Could e-cigarettes save smokers’ lives? Some health advocates think so
by Carly Weeks from The Globe and Mail (Canada)
Are electronic cigarettes dangerous and potentially hazardous to health or an important tool that can help people quit smoking?
It depends on whom you ask.
Many Canadian health organizations once viewed e-cigarettes, which are battery-powered and turn a liquid solution into a vapour, as a threat. But as more evidence emerges of their potential role in helping people wean themselves off cigarettes, those attitudes are rapidly shifting.
Michael Siegel, a physician and professor at the Boston University School of Public Health, says e-cigarettes “could literally save thousands of lives.”
Despite this, the federal government doesn’t allow e-cigarettes containing nicotine to be sold in Canada. A large number of public-health experts and tobacco-control advocates are pressing for a change. While there are many unknowns about the long-term safety of e-cigarettes and whether they help people quit smoking, it appears they are a safer alternative to traditional cigarettes.
“I think we owe it to the five million Canadians who are addicted to tobacco products. If there’s a product out there that may have some merit to bring down those numbers, we have to look at it,” said Jennifer Miller, vice-president of health promotion with the Lung Association.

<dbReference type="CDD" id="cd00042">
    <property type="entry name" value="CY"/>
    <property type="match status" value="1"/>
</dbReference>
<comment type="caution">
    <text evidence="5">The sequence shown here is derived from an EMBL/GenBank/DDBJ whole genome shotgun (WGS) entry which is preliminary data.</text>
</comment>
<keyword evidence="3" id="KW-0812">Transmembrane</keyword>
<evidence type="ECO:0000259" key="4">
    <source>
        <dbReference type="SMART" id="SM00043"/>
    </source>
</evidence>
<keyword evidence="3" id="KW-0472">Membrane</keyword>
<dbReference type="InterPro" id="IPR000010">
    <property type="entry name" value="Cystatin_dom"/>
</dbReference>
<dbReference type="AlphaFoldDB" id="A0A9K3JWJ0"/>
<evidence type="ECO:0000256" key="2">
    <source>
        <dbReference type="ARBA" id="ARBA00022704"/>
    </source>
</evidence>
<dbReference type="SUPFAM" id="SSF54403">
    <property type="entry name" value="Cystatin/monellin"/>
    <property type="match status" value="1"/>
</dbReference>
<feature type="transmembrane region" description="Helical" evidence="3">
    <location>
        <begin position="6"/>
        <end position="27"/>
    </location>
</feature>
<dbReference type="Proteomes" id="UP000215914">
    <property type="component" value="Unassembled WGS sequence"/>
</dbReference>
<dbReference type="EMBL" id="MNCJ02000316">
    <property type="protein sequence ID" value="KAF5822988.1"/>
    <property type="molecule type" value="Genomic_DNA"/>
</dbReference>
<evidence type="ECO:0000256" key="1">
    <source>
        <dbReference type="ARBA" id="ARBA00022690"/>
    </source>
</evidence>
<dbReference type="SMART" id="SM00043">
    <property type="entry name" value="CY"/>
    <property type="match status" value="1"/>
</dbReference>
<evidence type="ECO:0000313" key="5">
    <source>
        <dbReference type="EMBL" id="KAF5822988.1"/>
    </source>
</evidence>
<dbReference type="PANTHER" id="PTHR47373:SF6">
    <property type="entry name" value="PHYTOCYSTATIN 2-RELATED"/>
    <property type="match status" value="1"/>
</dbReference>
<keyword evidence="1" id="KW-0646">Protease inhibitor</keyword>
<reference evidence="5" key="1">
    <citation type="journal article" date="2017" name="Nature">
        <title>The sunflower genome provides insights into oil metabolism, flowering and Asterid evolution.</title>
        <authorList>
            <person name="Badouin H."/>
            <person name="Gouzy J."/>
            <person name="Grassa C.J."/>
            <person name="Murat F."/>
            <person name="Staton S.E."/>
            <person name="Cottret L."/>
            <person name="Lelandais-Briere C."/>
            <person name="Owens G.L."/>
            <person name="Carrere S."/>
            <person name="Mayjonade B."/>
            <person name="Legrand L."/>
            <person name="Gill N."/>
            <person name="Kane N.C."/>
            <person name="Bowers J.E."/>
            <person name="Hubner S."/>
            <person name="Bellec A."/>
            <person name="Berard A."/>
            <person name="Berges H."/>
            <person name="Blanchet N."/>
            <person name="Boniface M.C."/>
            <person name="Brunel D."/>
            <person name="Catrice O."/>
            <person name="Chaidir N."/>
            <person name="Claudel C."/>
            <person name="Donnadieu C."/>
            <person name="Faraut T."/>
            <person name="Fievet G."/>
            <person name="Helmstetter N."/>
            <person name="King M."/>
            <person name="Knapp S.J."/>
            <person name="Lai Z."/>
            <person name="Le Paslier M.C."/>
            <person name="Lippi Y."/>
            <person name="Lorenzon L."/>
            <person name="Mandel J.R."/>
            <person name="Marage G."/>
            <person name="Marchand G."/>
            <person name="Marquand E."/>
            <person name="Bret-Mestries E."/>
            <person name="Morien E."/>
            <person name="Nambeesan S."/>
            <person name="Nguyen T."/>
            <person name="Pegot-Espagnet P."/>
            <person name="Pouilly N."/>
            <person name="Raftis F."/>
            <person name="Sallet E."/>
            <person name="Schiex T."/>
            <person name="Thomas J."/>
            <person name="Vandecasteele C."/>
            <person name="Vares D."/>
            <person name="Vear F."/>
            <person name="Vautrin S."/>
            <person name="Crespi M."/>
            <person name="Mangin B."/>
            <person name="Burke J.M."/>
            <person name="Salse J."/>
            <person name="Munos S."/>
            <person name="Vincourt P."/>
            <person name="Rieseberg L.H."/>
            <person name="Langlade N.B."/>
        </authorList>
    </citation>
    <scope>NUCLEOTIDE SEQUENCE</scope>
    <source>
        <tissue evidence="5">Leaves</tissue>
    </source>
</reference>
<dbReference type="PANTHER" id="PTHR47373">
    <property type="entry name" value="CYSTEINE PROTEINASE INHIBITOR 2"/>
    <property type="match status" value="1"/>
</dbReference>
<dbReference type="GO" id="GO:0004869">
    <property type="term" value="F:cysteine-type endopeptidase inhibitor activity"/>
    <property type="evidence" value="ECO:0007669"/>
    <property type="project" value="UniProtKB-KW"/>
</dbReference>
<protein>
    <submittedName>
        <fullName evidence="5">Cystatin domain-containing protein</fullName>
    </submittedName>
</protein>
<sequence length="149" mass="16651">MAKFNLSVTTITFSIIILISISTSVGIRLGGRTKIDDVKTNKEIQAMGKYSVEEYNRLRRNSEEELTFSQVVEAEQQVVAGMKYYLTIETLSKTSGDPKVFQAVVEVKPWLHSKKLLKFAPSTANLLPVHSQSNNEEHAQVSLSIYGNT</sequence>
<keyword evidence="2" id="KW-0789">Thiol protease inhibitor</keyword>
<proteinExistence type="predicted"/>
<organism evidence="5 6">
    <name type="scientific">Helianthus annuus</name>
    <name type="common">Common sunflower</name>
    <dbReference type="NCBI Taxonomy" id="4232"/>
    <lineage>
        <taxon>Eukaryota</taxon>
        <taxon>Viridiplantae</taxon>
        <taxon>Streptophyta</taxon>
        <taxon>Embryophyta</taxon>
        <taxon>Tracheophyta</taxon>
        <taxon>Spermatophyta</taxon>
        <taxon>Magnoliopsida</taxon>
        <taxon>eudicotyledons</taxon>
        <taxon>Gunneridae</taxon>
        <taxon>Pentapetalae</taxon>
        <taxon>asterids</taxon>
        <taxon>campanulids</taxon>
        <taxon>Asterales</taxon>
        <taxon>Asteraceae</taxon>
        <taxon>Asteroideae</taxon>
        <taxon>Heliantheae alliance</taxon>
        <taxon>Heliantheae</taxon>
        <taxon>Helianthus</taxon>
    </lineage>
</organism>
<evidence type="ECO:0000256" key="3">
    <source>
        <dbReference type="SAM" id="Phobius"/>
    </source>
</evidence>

The Lung Association used to warn that e-cigarette users were inhaling toxic chemicals. But new evidence convinced the organization to change its position and it says they may be a valuable smoking cessation aid.
Former U.S. Surgeon General Richard Carmona, who brought the world’s attention to the dangers of secondhand smoke and pushed for indoor smoking bans, joined the board of a major e-cigarette company last month. Carmona said that it is essential to have a high-quality alternative to traditional cigarettes.
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